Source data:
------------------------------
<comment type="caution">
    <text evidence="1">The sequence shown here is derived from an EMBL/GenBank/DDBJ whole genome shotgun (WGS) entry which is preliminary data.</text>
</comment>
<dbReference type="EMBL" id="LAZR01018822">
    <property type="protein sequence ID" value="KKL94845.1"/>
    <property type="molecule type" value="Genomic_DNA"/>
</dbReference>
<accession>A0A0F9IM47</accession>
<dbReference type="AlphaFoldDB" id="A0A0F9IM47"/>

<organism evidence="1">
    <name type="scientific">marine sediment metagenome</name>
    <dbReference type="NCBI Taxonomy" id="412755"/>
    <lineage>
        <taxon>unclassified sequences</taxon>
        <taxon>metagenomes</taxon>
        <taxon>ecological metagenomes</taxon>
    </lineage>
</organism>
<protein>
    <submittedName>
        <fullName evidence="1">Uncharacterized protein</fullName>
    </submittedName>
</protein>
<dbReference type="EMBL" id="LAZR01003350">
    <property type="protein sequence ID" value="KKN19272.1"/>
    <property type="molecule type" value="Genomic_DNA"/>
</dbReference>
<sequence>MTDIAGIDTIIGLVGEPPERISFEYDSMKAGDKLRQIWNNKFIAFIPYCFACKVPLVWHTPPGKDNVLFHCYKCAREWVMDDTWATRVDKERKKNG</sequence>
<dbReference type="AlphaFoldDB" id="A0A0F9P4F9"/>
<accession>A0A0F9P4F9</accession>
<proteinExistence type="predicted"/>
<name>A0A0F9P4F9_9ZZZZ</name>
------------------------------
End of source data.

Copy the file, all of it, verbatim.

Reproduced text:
<comment type="caution">
    <text evidence="1">The sequence shown here is derived from an EMBL/GenBank/DDBJ whole genome shotgun (WGS) entry which is preliminary data.</text>
</comment>
<dbReference type="EMBL" id="LAZR01018822">
    <property type="protein sequence ID" value="KKL94845.1"/>
    <property type="molecule type" value="Genomic_DNA"/>
</dbReference>
<accession>A0A0F9IM47</accession>
<dbReference type="AlphaFoldDB" id="A0A0F9IM47"/>

<organism evidence="1">
    <name type="scientific">marine sediment metagenome</name>
    <dbReference type="NCBI Taxonomy" id="412755"/>
    <lineage>
        <taxon>unclassified sequences</taxon>
        <taxon>metagenomes</taxon>
        <taxon>ecological metagenomes</taxon>
    </lineage>
</organism>
<protein>
    <submittedName>
        <fullName evidence="1">Uncharacterized protein</fullName>
    </submittedName>
</protein>
<dbReference type="EMBL" id="LAZR01003350">
    <property type="protein sequence ID" value="KKN19272.1"/>
    <property type="molecule type" value="Genomic_DNA"/>
</dbReference>
<sequence>MTDIAGIDTIIGLVGEPPERISFEYDSMKAGDKLRQIWNNKFIAFIPYCFACKVPLVWHTPPGKDNVLFHCYKCAREWVMDDTWATRVDKERKKNG</sequence>
<dbReference type="AlphaFoldDB" id="A0A0F9P4F9"/>
<accession>A0A0F9P4F9</accession>
<proteinExistence type="predicted"/>
<name>A0A0F9P4F9_9ZZZZ</name>